SQL Server provides you with a way to combine all the Sparse Columns in your table and return it in an untyped XML representation, this new feature is called the Column Set. The Column Set concept is similar to the computed column concept, where SQL Server will gather all Sparse Columns in your table into a new column that is not physically stored in the table, with the ability to retrieve and update it directly from that new column. And you still able to access these Sparse Columns individually by providing the column name. This feature is useful when you have a large number of Sparse Columns in your table, which allows you to operate on these set of columns in one shot, as working on it individually is very difficult.

Column Set can be defined by adding the COLUMN_SET FOR ALL_SPARSE_COLUMNS keywords when creating or altering your table. The Column Set can be specified in the definition of the table that contains Sparse Columns which will appear directly, or to a table without any Sparse Column, where it will appear once you add these Sparse Columns. Take into consideration that you can define only one Column Set per each table, and once this Column Set is created, it can’t be changed unless you drop the Sparse Columns and Column Set or the table and create it again. The Column Set can’t be used in Replication, Distributed Queries, and CDC features. Also, you can’t index the Column Set.

The Column Set can’t be added to a table that contains Sparse Columns. If we try to add a new Column Set to our Sparse demo table using the below ALTER TABLE statement:

SQL Server will not allow us to create that Column Set on that table that already contains Sparse Columns:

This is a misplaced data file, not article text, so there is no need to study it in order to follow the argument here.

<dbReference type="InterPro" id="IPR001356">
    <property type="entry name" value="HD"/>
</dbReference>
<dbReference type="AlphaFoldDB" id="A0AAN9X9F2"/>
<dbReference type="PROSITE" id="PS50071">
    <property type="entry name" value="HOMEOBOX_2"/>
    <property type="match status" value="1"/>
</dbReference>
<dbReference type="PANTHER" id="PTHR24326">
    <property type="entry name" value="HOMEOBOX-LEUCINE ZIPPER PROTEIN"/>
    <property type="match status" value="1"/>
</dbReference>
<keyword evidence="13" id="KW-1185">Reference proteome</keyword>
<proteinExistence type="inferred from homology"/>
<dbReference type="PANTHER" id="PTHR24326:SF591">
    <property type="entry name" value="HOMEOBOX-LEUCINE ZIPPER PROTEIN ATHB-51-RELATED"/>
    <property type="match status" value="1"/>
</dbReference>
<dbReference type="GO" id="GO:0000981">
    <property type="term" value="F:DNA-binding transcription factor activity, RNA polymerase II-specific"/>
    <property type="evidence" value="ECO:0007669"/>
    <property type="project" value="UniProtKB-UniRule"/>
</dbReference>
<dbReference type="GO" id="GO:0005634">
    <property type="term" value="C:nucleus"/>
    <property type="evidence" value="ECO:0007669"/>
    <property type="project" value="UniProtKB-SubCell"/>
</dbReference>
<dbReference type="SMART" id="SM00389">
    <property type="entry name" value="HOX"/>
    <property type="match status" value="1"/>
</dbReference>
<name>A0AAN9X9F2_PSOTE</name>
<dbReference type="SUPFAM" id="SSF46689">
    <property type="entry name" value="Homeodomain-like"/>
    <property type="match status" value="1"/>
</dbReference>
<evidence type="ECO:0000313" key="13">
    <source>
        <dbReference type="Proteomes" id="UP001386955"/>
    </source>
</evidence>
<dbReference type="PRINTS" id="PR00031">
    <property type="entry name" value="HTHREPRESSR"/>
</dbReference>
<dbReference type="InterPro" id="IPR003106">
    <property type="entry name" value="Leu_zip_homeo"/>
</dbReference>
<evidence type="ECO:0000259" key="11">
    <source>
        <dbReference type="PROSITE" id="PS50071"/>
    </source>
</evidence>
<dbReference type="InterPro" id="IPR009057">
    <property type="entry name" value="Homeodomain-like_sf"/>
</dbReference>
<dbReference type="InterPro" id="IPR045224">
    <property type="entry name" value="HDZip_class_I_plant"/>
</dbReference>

To create the Column Set successfully, we will drop the table and create it again after taking the backup from the existing data to a temp table:

Assume that we filled the table again from the temp backup, if we try to SELECT data from that table, the result will contain additional column in XML format that contains all Sparse Columns values as follows:

You can also check the Column Set value in more readable format by clicking on the XML blue value which will be displayed in separate window as the below:

To see how we can take benefits from the Column Set, we will change the Emp_Last_Name and the Emp_Email of an employee with ID 45531 from the ColumnSet XML column in one shot and check if this change will be replicated to the source Sparse Columns. Let’s first check the values before the update:

The result will be similar to:

Now we will perform the update by adding the “phill” to the last name and the last part of the email using the below update statement:

If we retrieve that employee’s information after the update, in addition to the Emp_Last_Name and Emp_Email columns individually:

The result will show you that, the single update statement we performed to that employee Column Set column is reflected on the Sparse Columns as follows:

The Column Set overrides the maximum number of Sparse Columns per each table, which is 1024 columns for each table. The Column Set can contain up to 30,000 Sparse Columns in your table. However, no more than 1024 columns can be returned in the result set at the same time and in the XML Column Set result.


Sparse Column is a very efficient feature that can be used to store NULL values in a database table with a high NULL values percentage. Combining it with the filtered indexes will result in a performance enhancement to your queries and smaller non-clustered indexes. Together with the Column Set, Sparse Columns can be retrieved and modified in one shot, displayed in XML format and extends the number of columns per table limitation. Be careful when you use these features; as it is a double-edged sword; if you test it well and make sure that it will suit your case, you will get the best performance, otherwise it may cause performance degradation and consume your storage.

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About Ahmad Yaseen

Ahmad Yaseen is a Microsoft Big Data engineer with deep knowledge and experience in SQL BI, SQL Server Database Administration and Development fields. He is a Microsoft Certified Solution Expert in Data Management and Analytics, Microsoft Certified Solution Associate in SQL Database Administration and Development, Azure Developer Associate and Microsoft Certified Trainer. Also, he is contributing with his SQL tips in many blogs. View all posts by Ahmad Yaseen